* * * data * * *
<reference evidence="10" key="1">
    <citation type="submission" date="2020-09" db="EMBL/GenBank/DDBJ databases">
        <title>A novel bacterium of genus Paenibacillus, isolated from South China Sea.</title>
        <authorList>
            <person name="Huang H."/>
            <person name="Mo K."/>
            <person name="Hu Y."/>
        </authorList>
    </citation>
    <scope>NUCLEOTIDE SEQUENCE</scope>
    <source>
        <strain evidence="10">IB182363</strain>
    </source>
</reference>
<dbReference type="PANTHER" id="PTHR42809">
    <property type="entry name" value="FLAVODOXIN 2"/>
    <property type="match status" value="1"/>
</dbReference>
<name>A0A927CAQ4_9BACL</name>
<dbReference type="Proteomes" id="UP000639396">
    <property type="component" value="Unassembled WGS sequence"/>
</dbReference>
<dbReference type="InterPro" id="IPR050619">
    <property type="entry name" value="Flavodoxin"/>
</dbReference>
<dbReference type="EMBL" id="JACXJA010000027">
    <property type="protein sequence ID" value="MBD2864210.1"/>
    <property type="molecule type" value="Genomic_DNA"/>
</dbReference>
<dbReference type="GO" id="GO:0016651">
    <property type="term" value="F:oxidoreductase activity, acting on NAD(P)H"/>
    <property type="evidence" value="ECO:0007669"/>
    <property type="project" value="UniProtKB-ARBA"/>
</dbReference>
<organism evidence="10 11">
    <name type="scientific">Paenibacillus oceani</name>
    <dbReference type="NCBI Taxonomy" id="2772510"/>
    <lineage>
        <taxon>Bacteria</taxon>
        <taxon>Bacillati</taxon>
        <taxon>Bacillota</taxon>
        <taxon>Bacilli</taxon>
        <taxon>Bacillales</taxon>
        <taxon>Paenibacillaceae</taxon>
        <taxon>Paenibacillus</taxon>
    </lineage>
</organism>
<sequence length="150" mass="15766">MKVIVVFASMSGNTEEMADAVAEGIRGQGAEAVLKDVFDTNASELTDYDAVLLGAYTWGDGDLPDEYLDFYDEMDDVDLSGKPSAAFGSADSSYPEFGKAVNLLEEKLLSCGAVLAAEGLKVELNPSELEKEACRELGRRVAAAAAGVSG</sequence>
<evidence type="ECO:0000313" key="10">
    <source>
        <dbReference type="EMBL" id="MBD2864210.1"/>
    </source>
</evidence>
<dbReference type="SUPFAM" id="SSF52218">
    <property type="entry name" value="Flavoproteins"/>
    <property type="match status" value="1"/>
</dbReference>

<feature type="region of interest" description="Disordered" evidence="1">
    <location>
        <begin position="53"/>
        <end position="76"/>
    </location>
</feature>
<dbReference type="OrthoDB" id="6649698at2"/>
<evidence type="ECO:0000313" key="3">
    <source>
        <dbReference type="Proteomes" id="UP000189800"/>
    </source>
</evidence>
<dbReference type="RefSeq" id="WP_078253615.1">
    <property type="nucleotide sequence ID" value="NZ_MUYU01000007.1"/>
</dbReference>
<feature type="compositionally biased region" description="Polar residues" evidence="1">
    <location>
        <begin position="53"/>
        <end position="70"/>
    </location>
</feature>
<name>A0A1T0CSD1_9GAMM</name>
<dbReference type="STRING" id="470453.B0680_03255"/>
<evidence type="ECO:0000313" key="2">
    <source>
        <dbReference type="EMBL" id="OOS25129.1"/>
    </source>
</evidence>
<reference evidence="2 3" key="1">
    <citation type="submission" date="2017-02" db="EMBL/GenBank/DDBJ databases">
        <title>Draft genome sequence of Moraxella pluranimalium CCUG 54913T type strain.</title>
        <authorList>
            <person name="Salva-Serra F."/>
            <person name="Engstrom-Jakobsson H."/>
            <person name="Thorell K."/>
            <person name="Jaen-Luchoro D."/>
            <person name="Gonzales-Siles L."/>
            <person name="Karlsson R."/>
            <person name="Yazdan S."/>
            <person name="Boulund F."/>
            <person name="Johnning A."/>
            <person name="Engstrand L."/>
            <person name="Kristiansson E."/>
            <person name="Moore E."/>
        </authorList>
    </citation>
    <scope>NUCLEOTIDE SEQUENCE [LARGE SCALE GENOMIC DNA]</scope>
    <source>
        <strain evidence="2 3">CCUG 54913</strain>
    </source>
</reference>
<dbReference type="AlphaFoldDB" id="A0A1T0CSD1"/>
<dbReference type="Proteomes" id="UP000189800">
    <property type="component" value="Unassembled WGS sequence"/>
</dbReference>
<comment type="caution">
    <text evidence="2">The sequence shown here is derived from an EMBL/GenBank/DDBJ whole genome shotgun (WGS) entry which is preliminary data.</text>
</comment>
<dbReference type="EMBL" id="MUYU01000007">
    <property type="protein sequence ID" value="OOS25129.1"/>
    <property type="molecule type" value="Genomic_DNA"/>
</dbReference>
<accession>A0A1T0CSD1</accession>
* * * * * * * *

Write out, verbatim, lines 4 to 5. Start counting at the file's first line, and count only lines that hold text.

        <authorList>
            <person name="Huang H."/>